9.18.2006

Goodwill (Book) Hunting

I still have two weeks to go on my self-imposed book-buying ban. This weekend, however, while J.C. was supplementing her fall wardrobe, I did a little book shopping at the Goodwill; and since I was able to slip the books into her cart (beneath an orange sweater and a pair of gray wool pants), technically, I didn't buy them and am thus maintaining said book-buying ban (though I have had a few slip-ups). My finds:

Bright Lights, Big City, Jay McInerney--I have a Vintage Contemporaries copy of this somewhere around the house, but the one at Goodwill was the mass market paperback with Michael J. Fox on the cover. At 88 cents, I couldn't pass it up.

The Other Side of Dark, Joan Lowery Nixon--She won the Edgar Award for a couple of her YA novels, and I've been meaning to check one out. Now I have the chance.

The Men's Club, Leonard Michaels--I always like his stories, but haven't ever tried his novels (I'm not sure, even, if they're in print). I read the first few pages of this while behind me, a ten-year-old girl modeled high heels for her impatient father. Though they couldn't decide on a pair, I loved the opening of this, and came to the conclusion I should have it.

Crash Diet: Stories, Jill McCorkle--I love finding hardcover editions of story collections by great writers, especially when I find them at the Goodwill, where hardcovers go for $1.38.

Three Genres, Stephen Minot--A "How to Write" resource, from which I'm sure I'll find a worthwhile story or exercise or two.
* * *
And since I'm on the topic of my self-imposed book-buying ban: My interlibrary loan of Tom Drury's The Driftless Area arrived a few weeks ago, and I devoured the thing. I wanted to write a long review/post about Drury in general and The Driftless Area in specific, but when I tried, all that came out was how much I liked him and his latest novel.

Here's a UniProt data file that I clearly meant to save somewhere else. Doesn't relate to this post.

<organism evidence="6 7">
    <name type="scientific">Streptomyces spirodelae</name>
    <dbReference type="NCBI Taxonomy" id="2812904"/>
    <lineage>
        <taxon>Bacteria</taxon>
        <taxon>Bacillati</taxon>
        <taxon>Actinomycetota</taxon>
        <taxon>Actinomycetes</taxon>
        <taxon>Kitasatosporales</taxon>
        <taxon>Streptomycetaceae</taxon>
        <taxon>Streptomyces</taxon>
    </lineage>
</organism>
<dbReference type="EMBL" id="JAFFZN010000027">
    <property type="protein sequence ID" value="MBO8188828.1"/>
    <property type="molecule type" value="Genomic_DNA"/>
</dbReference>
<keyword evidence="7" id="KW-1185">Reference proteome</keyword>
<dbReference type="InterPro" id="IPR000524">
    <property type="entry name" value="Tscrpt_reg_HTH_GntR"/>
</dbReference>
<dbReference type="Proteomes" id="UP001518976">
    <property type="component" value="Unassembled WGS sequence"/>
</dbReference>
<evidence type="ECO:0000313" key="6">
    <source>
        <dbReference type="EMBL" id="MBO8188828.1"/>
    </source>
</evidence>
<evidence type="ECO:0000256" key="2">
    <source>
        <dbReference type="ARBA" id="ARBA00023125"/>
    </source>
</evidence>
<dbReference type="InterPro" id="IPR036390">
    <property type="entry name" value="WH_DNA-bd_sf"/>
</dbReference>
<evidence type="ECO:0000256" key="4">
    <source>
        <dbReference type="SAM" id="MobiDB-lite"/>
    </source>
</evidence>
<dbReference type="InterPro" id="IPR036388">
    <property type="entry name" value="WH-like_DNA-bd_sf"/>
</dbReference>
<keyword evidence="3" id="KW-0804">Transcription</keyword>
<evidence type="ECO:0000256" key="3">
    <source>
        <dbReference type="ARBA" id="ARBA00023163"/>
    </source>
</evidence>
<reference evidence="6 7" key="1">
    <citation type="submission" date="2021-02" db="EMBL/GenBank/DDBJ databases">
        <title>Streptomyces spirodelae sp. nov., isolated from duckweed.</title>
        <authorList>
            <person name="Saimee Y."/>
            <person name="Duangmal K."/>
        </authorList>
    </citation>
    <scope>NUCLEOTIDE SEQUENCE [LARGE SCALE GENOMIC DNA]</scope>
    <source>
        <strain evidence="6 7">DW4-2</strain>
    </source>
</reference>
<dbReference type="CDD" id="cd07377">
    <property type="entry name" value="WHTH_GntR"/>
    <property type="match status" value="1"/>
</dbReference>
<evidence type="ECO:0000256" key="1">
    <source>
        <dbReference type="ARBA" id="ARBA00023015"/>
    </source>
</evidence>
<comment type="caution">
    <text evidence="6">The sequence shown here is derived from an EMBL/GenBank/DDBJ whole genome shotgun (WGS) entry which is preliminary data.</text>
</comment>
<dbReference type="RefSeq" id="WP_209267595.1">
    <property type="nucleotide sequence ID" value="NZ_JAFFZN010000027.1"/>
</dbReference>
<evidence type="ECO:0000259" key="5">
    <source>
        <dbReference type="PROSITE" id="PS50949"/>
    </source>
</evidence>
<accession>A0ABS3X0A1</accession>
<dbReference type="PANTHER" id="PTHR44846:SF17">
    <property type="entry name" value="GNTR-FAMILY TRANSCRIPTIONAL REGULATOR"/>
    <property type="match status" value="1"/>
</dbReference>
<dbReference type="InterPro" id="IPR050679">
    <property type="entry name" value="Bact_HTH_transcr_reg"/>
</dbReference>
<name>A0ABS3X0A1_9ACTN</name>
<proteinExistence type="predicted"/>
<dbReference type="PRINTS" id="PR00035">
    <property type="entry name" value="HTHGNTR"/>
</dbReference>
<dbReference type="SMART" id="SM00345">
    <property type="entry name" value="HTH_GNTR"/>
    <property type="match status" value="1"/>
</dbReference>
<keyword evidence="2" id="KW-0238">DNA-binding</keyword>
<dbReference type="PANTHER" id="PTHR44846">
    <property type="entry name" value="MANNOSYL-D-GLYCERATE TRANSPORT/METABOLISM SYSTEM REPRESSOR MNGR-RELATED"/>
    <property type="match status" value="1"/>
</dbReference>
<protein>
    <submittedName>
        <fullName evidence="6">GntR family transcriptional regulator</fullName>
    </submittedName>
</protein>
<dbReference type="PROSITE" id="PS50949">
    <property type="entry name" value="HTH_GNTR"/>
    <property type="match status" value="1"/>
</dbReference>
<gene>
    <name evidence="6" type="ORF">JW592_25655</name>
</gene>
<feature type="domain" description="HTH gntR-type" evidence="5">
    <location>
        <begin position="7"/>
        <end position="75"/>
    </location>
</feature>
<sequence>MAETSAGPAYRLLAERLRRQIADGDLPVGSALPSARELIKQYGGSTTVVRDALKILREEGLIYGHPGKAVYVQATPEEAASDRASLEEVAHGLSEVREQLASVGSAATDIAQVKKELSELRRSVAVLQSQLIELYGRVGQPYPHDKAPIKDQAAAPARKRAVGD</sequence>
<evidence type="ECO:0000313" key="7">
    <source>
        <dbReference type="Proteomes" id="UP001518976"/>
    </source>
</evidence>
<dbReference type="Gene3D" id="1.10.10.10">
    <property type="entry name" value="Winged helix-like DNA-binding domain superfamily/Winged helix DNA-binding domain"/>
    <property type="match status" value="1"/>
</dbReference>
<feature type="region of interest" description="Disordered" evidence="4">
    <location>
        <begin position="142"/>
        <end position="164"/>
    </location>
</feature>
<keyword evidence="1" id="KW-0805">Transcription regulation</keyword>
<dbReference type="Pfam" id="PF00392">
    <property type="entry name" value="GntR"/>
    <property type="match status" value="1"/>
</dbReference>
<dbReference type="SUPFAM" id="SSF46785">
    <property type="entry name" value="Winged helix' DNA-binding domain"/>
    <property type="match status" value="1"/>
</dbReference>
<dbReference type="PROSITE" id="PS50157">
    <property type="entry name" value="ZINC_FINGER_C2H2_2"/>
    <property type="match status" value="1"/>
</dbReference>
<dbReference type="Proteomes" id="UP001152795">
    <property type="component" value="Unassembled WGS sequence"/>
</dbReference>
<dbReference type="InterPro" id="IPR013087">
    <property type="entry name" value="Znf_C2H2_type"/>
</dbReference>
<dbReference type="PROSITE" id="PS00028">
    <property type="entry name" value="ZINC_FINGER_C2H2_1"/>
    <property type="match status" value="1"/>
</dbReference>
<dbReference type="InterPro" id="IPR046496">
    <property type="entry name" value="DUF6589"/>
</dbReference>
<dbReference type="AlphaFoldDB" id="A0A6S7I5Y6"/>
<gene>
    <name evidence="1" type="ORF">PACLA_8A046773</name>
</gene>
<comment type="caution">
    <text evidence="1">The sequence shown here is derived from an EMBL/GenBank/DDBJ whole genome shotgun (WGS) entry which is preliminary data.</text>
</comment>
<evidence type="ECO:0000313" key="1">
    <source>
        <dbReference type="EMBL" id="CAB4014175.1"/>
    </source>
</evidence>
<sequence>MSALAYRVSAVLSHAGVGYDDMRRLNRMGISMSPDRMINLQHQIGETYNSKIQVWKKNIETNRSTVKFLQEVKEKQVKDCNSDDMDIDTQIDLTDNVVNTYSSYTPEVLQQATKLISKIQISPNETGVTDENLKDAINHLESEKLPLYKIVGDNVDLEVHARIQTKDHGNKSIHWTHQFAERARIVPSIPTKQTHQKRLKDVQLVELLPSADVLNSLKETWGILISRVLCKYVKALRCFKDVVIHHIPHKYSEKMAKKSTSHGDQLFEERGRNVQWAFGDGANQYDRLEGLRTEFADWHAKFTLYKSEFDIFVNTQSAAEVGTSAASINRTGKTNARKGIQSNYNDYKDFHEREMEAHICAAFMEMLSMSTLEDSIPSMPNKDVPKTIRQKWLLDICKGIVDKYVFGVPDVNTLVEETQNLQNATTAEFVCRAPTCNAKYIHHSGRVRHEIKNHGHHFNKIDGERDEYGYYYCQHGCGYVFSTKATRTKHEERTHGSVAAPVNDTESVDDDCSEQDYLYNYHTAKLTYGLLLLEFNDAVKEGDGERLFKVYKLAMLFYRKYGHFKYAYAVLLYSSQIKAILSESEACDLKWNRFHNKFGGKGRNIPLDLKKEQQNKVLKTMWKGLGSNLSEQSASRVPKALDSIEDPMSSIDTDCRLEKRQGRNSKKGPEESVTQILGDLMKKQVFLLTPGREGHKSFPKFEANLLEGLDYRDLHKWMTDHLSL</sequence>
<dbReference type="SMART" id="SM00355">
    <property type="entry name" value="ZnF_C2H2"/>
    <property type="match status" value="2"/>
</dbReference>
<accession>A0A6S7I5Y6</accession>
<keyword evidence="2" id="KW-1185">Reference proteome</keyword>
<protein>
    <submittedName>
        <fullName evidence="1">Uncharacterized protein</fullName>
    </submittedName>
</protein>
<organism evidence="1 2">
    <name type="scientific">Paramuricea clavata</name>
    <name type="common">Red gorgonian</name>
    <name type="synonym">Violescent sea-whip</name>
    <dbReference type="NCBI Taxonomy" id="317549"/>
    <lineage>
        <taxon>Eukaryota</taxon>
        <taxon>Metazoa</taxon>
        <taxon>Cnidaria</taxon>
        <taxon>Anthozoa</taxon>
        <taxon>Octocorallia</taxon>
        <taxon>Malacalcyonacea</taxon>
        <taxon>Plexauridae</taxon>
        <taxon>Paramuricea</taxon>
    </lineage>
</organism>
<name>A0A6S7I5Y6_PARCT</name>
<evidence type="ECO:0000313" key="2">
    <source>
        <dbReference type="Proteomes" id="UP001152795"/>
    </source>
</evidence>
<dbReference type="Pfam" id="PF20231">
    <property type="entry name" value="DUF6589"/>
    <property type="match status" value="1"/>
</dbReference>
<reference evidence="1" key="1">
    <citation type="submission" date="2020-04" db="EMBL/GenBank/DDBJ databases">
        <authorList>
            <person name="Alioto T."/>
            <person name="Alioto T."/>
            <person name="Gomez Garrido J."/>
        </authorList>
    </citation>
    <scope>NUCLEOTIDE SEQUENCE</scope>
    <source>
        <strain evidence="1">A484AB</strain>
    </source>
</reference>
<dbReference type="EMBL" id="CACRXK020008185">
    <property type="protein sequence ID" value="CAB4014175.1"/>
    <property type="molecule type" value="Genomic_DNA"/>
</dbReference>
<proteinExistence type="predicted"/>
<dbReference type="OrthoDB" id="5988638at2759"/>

Here's why I like everything by him I've read (in general) and this book (specifically), in a nutshell: I'm a big fan of "strangeness" in literary fiction, and Drury manages plenty of strange while also consistently being funny and poignant and presenting three-dimensional human beings on the page.

I tried to think, too, of how this book would be cast if a movie were made of it, but I came to the conclusion that it's a novel, by god, and the way Drury so beautifully manipulates time and character and situation deserves to be read on the page, not viewed on a movie screen. I suppose a fairly cool art-house flick could be made of The Driftless Area, but right now I like it as is: a bunch of magical black marks on no-less-magical, off-white paper.

Do yourself a favor and read this book. But before you run out to the bookstore, you can go here for one of Mr. Drury's stories.

3 comments:

Southern Writer said...

Have you ever seen The Gods Must be Crazy? What a hoot.

They just opened a Goodwill bookstore in our town. I've been meaning to get by there. Next month is the annual library sale. Paperbacks are a dime or a quarter / hardbacks fifty cents or a dollar. I'm a Friend of the Library so I got first dibs last year and loaded up.

fringes said...

I added these to my list, both on blog and off. Thanks for the recommendations. I hope school is going well for you.

Chad Simpson said...

Lesia--I haven't ever seen The Gods Must be Crazy. Why do you ask? And I do love those library sales. This year, I actually had a woman, a complete stranger, hand me two books. Then she said, "You should read these." They weren't exactly the kind of thing I would usually read, but I bought them anyway, just because I appreciated the sentiment.

Fringes--Do check out The Driftless Area. It's fantastic. And school is going pretty fantastic; thanks for the well wishes.